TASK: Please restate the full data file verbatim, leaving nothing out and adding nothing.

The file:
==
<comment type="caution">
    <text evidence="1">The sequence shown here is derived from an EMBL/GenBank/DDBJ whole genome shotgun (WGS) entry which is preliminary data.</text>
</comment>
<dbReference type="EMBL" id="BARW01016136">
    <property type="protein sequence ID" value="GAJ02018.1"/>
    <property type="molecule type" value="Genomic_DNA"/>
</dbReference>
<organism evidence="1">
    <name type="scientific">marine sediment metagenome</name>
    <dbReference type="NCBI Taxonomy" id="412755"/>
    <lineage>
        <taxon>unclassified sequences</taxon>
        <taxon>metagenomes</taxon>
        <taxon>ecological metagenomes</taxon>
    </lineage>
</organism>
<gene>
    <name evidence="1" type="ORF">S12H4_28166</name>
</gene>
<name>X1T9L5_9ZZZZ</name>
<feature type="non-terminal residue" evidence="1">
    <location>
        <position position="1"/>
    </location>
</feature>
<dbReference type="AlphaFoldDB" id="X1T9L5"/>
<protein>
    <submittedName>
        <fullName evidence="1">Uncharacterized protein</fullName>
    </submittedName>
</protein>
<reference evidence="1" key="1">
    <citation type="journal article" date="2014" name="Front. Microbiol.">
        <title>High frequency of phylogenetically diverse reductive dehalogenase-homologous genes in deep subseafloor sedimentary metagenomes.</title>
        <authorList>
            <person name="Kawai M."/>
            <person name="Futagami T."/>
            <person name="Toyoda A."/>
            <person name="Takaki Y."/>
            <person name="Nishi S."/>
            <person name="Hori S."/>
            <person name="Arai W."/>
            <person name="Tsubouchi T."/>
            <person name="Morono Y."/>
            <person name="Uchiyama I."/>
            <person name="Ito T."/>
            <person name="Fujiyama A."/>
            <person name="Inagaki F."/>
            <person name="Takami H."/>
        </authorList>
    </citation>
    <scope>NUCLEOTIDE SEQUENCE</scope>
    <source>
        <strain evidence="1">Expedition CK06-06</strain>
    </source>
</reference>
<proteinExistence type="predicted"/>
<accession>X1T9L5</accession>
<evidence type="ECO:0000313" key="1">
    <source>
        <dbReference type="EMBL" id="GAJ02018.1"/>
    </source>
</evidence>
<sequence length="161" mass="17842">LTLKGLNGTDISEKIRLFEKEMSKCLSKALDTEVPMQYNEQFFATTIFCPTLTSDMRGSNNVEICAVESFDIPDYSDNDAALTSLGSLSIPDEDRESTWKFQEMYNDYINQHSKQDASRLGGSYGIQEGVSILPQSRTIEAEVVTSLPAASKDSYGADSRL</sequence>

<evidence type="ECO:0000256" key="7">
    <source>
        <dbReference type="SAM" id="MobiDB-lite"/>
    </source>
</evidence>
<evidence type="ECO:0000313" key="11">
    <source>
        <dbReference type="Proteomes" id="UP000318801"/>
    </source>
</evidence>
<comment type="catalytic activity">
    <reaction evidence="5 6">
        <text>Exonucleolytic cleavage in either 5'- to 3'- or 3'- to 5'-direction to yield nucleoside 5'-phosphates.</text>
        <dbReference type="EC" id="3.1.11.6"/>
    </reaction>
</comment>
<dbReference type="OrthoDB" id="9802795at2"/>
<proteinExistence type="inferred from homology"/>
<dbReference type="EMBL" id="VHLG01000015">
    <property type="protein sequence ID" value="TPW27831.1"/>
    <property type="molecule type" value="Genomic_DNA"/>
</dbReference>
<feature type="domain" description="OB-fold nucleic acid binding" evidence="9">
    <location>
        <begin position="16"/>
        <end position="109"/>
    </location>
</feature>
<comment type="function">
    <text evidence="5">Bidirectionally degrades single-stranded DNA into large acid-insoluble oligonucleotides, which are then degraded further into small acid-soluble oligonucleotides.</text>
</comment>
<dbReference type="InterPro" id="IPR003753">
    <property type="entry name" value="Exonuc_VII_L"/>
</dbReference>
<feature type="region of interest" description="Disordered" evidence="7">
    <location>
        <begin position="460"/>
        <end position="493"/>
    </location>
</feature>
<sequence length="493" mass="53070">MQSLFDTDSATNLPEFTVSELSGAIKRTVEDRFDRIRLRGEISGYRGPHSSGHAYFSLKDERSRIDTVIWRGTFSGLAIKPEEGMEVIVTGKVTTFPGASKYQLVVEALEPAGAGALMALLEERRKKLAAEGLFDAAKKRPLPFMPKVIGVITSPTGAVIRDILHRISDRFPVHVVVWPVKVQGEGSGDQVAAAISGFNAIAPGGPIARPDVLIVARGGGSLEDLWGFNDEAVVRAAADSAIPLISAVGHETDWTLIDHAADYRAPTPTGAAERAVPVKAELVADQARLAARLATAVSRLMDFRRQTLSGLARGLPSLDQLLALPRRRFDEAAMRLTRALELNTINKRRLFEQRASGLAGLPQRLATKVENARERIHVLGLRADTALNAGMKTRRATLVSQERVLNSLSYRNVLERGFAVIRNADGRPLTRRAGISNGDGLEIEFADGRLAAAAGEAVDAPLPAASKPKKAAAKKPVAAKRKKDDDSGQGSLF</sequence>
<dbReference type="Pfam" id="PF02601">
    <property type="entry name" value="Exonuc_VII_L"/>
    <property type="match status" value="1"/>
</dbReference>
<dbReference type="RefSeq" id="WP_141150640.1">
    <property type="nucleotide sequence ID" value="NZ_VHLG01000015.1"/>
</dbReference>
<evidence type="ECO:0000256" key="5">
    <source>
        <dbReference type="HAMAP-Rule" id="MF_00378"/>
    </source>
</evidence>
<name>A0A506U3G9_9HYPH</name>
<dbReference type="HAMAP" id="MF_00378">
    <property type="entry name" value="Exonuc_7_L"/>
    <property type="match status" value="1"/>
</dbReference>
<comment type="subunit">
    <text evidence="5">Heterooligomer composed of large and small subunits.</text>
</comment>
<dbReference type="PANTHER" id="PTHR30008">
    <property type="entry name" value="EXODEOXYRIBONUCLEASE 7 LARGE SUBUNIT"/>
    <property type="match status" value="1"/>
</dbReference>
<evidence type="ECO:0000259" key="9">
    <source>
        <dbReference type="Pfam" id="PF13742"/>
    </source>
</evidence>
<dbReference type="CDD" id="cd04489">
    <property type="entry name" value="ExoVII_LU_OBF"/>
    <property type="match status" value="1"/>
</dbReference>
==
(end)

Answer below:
<comment type="caution">
    <text evidence="1">The sequence shown here is derived from an EMBL/GenBank/DDBJ whole genome shotgun (WGS) entry which is preliminary data.</text>
</comment>
<dbReference type="EMBL" id="BARW01016136">
    <property type="protein sequence ID" value="GAJ02018.1"/>
    <property type="molecule type" value="Genomic_DNA"/>
</dbReference>
<organism evidence="1">
    <name type="scientific">marine sediment metagenome</name>
    <dbReference type="NCBI Taxonomy" id="412755"/>
    <lineage>
        <taxon>unclassified sequences</taxon>
        <taxon>metagenomes</taxon>
        <taxon>ecological metagenomes</taxon>
    </lineage>
</organism>
<gene>
    <name evidence="1" type="ORF">S12H4_28166</name>
</gene>
<name>X1T9L5_9ZZZZ</name>
<feature type="non-terminal residue" evidence="1">
    <location>
        <position position="1"/>
    </location>
</feature>
<dbReference type="AlphaFoldDB" id="X1T9L5"/>
<protein>
    <submittedName>
        <fullName evidence="1">Uncharacterized protein</fullName>
    </submittedName>
</protein>
<reference evidence="1" key="1">
    <citation type="journal article" date="2014" name="Front. Microbiol.">
        <title>High frequency of phylogenetically diverse reductive dehalogenase-homologous genes in deep subseafloor sedimentary metagenomes.</title>
        <authorList>
            <person name="Kawai M."/>
            <person name="Futagami T."/>
            <person name="Toyoda A."/>
            <person name="Takaki Y."/>
            <person name="Nishi S."/>
            <person name="Hori S."/>
            <person name="Arai W."/>
            <person name="Tsubouchi T."/>
            <person name="Morono Y."/>
            <person name="Uchiyama I."/>
            <person name="Ito T."/>
            <person name="Fujiyama A."/>
            <person name="Inagaki F."/>
            <person name="Takami H."/>
        </authorList>
    </citation>
    <scope>NUCLEOTIDE SEQUENCE</scope>
    <source>
        <strain evidence="1">Expedition CK06-06</strain>
    </source>
</reference>
<proteinExistence type="predicted"/>
<accession>X1T9L5</accession>
<evidence type="ECO:0000313" key="1">
    <source>
        <dbReference type="EMBL" id="GAJ02018.1"/>
    </source>
</evidence>
<sequence length="161" mass="17842">LTLKGLNGTDISEKIRLFEKEMSKCLSKALDTEVPMQYNEQFFATTIFCPTLTSDMRGSNNVEICAVESFDIPDYSDNDAALTSLGSLSIPDEDRESTWKFQEMYNDYINQHSKQDASRLGGSYGIQEGVSILPQSRTIEAEVVTSLPAASKDSYGADSRL</sequence>

<evidence type="ECO:0000256" key="7">
    <source>
        <dbReference type="SAM" id="MobiDB-lite"/>
    </source>
</evidence>
<evidence type="ECO:0000313" key="11">
    <source>
        <dbReference type="Proteomes" id="UP000318801"/>
    </source>
</evidence>
<comment type="catalytic activity">
    <reaction evidence="5 6">
        <text>Exonucleolytic cleavage in either 5'- to 3'- or 3'- to 5'-direction to yield nucleoside 5'-phosphates.</text>
        <dbReference type="EC" id="3.1.11.6"/>
    </reaction>
</comment>
<dbReference type="OrthoDB" id="9802795at2"/>
<proteinExistence type="inferred from homology"/>
<dbReference type="EMBL" id="VHLG01000015">
    <property type="protein sequence ID" value="TPW27831.1"/>
    <property type="molecule type" value="Genomic_DNA"/>
</dbReference>
<feature type="domain" description="OB-fold nucleic acid binding" evidence="9">
    <location>
        <begin position="16"/>
        <end position="109"/>
    </location>
</feature>
<comment type="function">
    <text evidence="5">Bidirectionally degrades single-stranded DNA into large acid-insoluble oligonucleotides, which are then degraded further into small acid-soluble oligonucleotides.</text>
</comment>
<dbReference type="InterPro" id="IPR003753">
    <property type="entry name" value="Exonuc_VII_L"/>
</dbReference>
<feature type="region of interest" description="Disordered" evidence="7">
    <location>
        <begin position="460"/>
        <end position="493"/>
    </location>
</feature>
<sequence length="493" mass="53070">MQSLFDTDSATNLPEFTVSELSGAIKRTVEDRFDRIRLRGEISGYRGPHSSGHAYFSLKDERSRIDTVIWRGTFSGLAIKPEEGMEVIVTGKVTTFPGASKYQLVVEALEPAGAGALMALLEERRKKLAAEGLFDAAKKRPLPFMPKVIGVITSPTGAVIRDILHRISDRFPVHVVVWPVKVQGEGSGDQVAAAISGFNAIAPGGPIARPDVLIVARGGGSLEDLWGFNDEAVVRAAADSAIPLISAVGHETDWTLIDHAADYRAPTPTGAAERAVPVKAELVADQARLAARLATAVSRLMDFRRQTLSGLARGLPSLDQLLALPRRRFDEAAMRLTRALELNTINKRRLFEQRASGLAGLPQRLATKVENARERIHVLGLRADTALNAGMKTRRATLVSQERVLNSLSYRNVLERGFAVIRNADGRPLTRRAGISNGDGLEIEFADGRLAAAAGEAVDAPLPAASKPKKAAAKKPVAAKRKKDDDSGQGSLF</sequence>
<dbReference type="Pfam" id="PF02601">
    <property type="entry name" value="Exonuc_VII_L"/>
    <property type="match status" value="1"/>
</dbReference>
<dbReference type="RefSeq" id="WP_141150640.1">
    <property type="nucleotide sequence ID" value="NZ_VHLG01000015.1"/>
</dbReference>
<evidence type="ECO:0000256" key="5">
    <source>
        <dbReference type="HAMAP-Rule" id="MF_00378"/>
    </source>
</evidence>
<name>A0A506U3G9_9HYPH</name>
<dbReference type="HAMAP" id="MF_00378">
    <property type="entry name" value="Exonuc_7_L"/>
    <property type="match status" value="1"/>
</dbReference>
<comment type="subunit">
    <text evidence="5">Heterooligomer composed of large and small subunits.</text>
</comment>
<dbReference type="PANTHER" id="PTHR30008">
    <property type="entry name" value="EXODEOXYRIBONUCLEASE 7 LARGE SUBUNIT"/>
    <property type="match status" value="1"/>
</dbReference>
<evidence type="ECO:0000259" key="9">
    <source>
        <dbReference type="Pfam" id="PF13742"/>
    </source>
</evidence>
<dbReference type="CDD" id="cd04489">
    <property type="entry name" value="ExoVII_LU_OBF"/>
    <property type="match status" value="1"/>
</dbReference>